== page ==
Article

Oleate protects against palmitate-induced insulin resistance in L6 myotubes

School of Life and Health Sciences, Aston University, Birmingham, UK.
The British journal of nutrition (Impact Factor: 3.45). 08/2009; 102(11):1557-63. DOI: 10.1017/S0007114509990948
Source: PubMed

ABSTRACT

Oleate has been shown to protect against palmitate-induced insulin resistance. The present study investigates mechanisms involved in the interaction between oleate and palmitate on insulin-stimulated glucose uptake by L6 skeletal muscle cells. L6 myotubes were cultured for 6 h with palmitate or oleate alone, and combinations of palmitate with oleate, with and without phosphatidylinositol 3-kinase (PI3-kinase) inhibition. Insulin-stimulated glucose uptake, measured by uptake of 2-deoxy-d-[3H]glucose, was almost completely prevented by 300 microm-palmitate. Cells incubated with oleate up to 750 micromol/l maintained a significant increase in insulin-stimulated glucose uptake. Co-incubation of 50-300 microm-oleate with 300 microm-palmitate partially prevented the decrease in insulin-stimulated glucose uptake associated with palmitate. Adding the PI3-kinase inhibitors wortmannin (10- 7 mol/l) or LY294002 (25 micromol/l) to 50 microm-oleate plus 300 microm-palmitate significantly reduced the beneficial effect of oleate against palmitate-induced insulin resistance, indicating that activation of PI3-kinase is involved in the protective effect of oleate. Thus, the prevention of palmitate-induced insulin resistance by oleate in L6 muscle cells is associated with the ability of oleate to maintain insulin signalling through PI3-kinase.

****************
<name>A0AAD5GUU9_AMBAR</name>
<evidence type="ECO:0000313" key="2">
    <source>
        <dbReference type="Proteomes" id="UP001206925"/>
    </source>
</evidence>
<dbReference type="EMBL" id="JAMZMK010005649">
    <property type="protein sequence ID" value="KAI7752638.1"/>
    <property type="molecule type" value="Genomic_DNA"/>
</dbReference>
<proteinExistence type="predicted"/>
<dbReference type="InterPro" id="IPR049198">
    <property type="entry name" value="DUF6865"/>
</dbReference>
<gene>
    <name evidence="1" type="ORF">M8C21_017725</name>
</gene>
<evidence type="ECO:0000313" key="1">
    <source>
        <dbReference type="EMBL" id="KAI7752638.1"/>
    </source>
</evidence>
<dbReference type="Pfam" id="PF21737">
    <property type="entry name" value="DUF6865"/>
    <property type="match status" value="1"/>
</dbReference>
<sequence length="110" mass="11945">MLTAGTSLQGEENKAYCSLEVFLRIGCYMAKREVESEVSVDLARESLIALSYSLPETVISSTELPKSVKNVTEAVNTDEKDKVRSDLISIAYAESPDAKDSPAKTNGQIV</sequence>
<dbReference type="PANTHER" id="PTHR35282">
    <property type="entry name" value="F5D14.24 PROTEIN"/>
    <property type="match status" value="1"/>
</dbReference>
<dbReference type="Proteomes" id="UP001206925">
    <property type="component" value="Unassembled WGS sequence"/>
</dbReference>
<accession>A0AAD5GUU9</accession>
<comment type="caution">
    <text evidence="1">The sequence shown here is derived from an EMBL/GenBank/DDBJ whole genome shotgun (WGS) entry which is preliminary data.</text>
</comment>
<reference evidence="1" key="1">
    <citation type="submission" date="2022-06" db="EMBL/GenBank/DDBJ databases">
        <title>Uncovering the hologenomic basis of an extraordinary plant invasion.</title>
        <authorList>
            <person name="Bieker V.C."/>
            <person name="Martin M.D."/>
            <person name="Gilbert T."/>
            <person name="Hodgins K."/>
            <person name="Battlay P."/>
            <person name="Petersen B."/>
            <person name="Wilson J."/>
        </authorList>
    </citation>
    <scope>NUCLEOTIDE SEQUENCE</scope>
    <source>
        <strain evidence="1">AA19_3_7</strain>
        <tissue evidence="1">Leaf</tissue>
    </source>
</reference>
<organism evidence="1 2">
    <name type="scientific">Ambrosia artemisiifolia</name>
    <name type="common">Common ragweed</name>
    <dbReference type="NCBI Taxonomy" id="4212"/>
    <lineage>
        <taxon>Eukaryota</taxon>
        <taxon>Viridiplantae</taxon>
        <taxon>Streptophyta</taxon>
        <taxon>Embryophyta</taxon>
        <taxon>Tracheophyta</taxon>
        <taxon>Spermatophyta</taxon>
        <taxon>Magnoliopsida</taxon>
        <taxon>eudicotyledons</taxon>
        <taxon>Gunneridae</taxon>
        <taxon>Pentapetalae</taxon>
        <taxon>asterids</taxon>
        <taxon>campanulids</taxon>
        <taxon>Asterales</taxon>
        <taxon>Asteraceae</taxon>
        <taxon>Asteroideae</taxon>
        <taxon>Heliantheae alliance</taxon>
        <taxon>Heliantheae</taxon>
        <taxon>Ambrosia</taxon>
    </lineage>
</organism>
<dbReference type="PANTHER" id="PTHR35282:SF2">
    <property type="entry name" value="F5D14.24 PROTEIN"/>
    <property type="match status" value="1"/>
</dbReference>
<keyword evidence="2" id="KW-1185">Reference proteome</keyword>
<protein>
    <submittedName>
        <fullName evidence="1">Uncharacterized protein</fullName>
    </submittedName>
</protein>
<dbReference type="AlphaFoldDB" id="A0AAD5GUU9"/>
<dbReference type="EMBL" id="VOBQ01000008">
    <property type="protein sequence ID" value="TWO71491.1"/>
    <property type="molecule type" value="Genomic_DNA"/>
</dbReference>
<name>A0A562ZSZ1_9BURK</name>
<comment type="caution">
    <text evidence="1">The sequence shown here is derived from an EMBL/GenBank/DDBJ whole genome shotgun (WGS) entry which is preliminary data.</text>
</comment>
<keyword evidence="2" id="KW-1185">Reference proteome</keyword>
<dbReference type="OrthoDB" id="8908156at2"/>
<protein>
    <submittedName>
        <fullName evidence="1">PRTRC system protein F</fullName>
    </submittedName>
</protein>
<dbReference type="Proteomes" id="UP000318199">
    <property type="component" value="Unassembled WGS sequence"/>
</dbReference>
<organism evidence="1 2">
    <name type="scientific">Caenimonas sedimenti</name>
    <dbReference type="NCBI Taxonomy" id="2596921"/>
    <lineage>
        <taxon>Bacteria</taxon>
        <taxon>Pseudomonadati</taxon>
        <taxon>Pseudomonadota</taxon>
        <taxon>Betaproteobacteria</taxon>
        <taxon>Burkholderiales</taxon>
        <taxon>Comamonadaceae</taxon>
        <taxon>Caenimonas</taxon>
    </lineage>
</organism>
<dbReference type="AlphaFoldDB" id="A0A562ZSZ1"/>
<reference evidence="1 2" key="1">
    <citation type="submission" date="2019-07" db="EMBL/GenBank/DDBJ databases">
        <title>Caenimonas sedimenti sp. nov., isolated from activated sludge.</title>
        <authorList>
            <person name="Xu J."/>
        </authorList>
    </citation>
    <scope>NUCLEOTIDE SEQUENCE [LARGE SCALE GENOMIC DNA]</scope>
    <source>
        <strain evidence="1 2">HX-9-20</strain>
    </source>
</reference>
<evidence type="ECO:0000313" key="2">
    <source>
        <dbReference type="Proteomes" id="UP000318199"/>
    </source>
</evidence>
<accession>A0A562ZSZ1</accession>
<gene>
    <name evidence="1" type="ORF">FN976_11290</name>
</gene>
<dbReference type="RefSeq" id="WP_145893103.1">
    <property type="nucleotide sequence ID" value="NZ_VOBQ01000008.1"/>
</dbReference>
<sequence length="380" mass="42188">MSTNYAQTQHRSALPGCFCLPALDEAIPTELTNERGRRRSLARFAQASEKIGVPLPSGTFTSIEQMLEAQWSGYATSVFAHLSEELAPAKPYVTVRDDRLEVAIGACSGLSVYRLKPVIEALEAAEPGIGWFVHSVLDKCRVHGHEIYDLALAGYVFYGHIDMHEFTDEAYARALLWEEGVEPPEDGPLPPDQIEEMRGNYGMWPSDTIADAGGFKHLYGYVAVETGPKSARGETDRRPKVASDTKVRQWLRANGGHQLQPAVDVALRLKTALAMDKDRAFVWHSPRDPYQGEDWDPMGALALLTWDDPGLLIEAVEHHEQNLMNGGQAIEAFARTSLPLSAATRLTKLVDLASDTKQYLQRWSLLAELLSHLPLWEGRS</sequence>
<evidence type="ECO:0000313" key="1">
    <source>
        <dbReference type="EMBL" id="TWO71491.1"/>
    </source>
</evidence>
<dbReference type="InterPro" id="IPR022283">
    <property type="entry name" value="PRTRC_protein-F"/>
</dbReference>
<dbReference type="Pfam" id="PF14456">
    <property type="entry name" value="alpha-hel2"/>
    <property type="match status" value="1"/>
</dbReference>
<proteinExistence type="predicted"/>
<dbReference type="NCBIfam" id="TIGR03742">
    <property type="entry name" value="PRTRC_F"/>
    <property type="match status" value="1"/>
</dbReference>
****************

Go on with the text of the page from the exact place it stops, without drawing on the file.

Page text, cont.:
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Available from: Helen R Griffiths, Jan 15, 2014
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    • "Palmitate and palmitoleate have distinct direct effects upon insulin-stimulated glucose disposal in L6 myotubes (Dimopoulos et al., 2006), but the effects of palmitoleate were not shown to be mediated through a protective effect on insulin signalling previously . However, others have shown that oleate protects against the effects of palmitate by reducing the impairment in PI3K signalling (Coll et al., 2008; Gao et al., 2009) and through anti-inflammatory effects (Coll et al., 2008), including prevention of MAPK activation (Kadotani et al., 2009). This is likely mediated through reduced synthesis of ceramide and/or diacylglycerol in palmitate-treated myotubes (Chavez and Summers, 2003), rather than accumulation of the more inert triacylglycerol and this mechanism may also result in increased pro-inflammatory cytokine production by macrophages (Schilling et al., 2013). "
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    • "Coincubation of palmitate with BSA alone had a much smaller but still significant effect (Fig. 1B). Other studies have shown a similar effect in myotubes exposed to palmitate with/without BSA [35] and that even BSA alone has some anti-oxidative [42] and anti-apoptotic [43] actions. However, as shown in the results of Figs. "
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    • "Furthermore, treatment with antioxidants prevented the development of insulin resistance in both cell culture and ex vivo experimental models [15,16,18]. Antioxidants also partially prevented cellular insulin resistance caused by tumor necrosis factor-alpha (TNFα), glucocorticoids, and the saturated fatty acid palmitic acid, suggesting that oxidative stress plays a key role in their action on glucose metabolism [19,20]. Together, these data show that oxidative stress can both directly and indirectly inhibit glucose metabolism. "
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